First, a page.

By Tom Wilemon, The Tennessean
A nurse high on pot sleeps in a bathroom, neglecting her duty to care for patients in an adult psychiatric unit.
Another walks around in a surgery center with glazed eyes and blood visible on her arm from a self-administered Demerol injection.
A third nurse suspected of pilfering Percocet breaks her boss's nose upon being fired.
These incidents occurred in the Nashville area within the past year and could have been prevented if the nurses had asked for help.
Zero-tolerance policies that mandate the firing of nurses with addictions keep the problem a hushed topic and wind up endangering patients, according to a study by Todd Monroe, a post-doctoral fellow at Vanderbilt University.
"If a nurse is afraid to come forward or a student nurse is afraid to come forward, they are at risk of potentially hurting someone and themselves," Monroe said. "A non-punitive policy has been shown to increase patient safety. There is an avenue for them to get off the floor."
The public gets more protection when health-care institutions offer an alternative-to-dismissal policy, he said. Such a policy can get an impaired nurse off the job and into treatment within days to a few weeks, while documenting the proof to terminate employment can take years, according to an article Monroe recently had published in the Journal of Clinical Nursing.
Monroe looked at policies for handling nurses with addictions both nationally and internationally. Forty-five state nursing boards, including Tennessee's, have established an alternative-to-dismissal program.
Some seek treatment on their own
More than 220 nurses appeared before the Tennessee Board of Nursing in the past year because of substance abuse records, according to a review of disciplinary actions by The Tennessean. Of those, the licenses of 89 were revoked, 74 were suspended and 66 were put on probation. In almost all cases of suspension or probation, the nurses are referred to the Tennessee Professional Assistance Program.
Some nurses seek treatment before they get into trouble. Cumberland Heights offers a treatment program catering to the needs of working professionals, including nurses.
"They will go so far as take their vacation time to come to treatment," said Cinde Stewart Freeman, associate director of Cumberland Heights.
Freeman, a nurse with a graduate degree in counseling, has worked at Cumberland for 20 years. She said about 30 percent of the nurses come for treatment of their own volition, 50 percent come because of work performance issues and 20 percent come because they've been caught diverting medicine for personal use.
Although nurses know that addiction is a disease, they are still sensitive to the stigma.
"Part of what their fear is based on is they usually know at least one recovering nurse in the work environment," Freeman said. "Even though that nurse is in recovery now, they have watched sort of the distrust that co-workers have with that person."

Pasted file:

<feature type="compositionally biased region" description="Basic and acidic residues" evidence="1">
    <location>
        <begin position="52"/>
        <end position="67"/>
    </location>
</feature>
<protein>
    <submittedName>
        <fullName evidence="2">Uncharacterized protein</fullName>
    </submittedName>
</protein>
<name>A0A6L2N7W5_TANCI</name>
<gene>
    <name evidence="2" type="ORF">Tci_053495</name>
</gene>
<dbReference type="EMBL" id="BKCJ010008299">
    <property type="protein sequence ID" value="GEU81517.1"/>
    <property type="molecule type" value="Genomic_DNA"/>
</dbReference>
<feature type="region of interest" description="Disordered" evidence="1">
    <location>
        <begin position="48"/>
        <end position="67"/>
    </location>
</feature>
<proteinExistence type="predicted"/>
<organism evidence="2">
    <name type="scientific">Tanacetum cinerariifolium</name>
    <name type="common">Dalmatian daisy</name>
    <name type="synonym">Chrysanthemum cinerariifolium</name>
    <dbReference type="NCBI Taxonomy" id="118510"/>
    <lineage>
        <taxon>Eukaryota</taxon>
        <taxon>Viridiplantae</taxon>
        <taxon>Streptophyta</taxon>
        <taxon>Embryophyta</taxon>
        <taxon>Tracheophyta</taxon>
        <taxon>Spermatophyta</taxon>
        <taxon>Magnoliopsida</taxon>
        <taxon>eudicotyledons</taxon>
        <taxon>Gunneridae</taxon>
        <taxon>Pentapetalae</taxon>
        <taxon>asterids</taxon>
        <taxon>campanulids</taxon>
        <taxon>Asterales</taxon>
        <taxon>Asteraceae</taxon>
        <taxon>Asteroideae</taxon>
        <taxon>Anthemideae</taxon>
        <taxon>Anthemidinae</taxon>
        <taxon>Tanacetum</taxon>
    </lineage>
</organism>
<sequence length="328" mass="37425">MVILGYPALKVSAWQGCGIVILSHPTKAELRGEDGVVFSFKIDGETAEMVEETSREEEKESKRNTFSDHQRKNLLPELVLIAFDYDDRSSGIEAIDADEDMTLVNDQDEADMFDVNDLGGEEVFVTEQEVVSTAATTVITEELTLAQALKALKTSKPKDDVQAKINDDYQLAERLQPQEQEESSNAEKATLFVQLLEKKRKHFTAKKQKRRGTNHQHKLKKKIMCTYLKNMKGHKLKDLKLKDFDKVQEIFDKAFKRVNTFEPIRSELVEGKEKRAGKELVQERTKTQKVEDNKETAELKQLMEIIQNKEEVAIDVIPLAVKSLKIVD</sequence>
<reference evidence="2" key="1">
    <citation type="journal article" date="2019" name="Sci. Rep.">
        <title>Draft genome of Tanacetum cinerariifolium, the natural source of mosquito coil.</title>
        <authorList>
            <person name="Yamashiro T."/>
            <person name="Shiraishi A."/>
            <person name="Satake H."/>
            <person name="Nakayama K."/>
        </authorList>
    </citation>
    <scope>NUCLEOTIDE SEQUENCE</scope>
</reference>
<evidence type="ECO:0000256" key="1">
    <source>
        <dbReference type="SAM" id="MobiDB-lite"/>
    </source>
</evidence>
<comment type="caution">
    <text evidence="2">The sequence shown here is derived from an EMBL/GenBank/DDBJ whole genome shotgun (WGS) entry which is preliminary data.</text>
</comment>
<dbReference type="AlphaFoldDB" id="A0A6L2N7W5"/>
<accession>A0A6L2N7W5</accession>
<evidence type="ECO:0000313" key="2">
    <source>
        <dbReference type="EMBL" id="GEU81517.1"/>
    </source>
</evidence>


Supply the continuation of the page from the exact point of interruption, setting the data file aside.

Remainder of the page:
All types of substance abuse among nurses - ranging from bingeing on booze during their off time to pilfering pills on the job - can run as high as 20 percent, Monroe wrote. But the percentage of nurses with real addictions is around 10 percent, about the same as among the general public.
Access to drugs is factor
The difference between a medical professional and others is access to drugs.
"One of the most dangerous things that raises a nurse's risk is knowledge - thinking that 'Because I know about these medications, I am not going to be at risk,' " Freeman said.
Even though state medical licensing boards encourage addiction treatment and monitoring through the Tennessee Professional Assistance Program, its director, Mike Harkreader, spends much of his time reaching out to employers.
"It runs the gamut with employers," Harkreader said. "Many times, it depends upon who the director of nursing is or the administrator is."
Policies can very greatly among locations owned and operated by the same company, he said.
The Tennessee Nurses Association founded the program that Harkreader heads in 1981. Since then, the association spun off the program to a foundation. Today, the program also serves physician assistants, physical therapists and emergency medical responders.
A total of 380 people were referred to the Tennessee Professional Assistance Program last year, compared with 365 the prior year. The program also monitored 492 nurses and 39 other health-care professionals last year to make sure they stayed sober. If they don't comply, the program notifies the Board of Nursing, which usually results in their license getting revoked.
Although nurses consistently rank among the most trusted professionals, Harkreader and Monroe worry that public discussions about nurse addiction may cause public misconceptions and negative stereotypes. The typical nurse with a substance abuse problem is not a strung-out thrill seeker.
"I've seen too many nurses come in who end up with an addiction and it all started up innocently enough with taking something for a back strain," Harkreader said.
The majority of nurses with addictions stay in recovery for the disease, Freeman said.
"Some of the most effective nurses that I know of are recovering people who have long-term recovery," she said. "They are in our hospitals right now. They are in our operating rooms and in our intensive-care rooms. They are quietly going about taking care of people. The idea that someone can't be returned to practice is an idea I'd really like to see broken down into the myth that it is."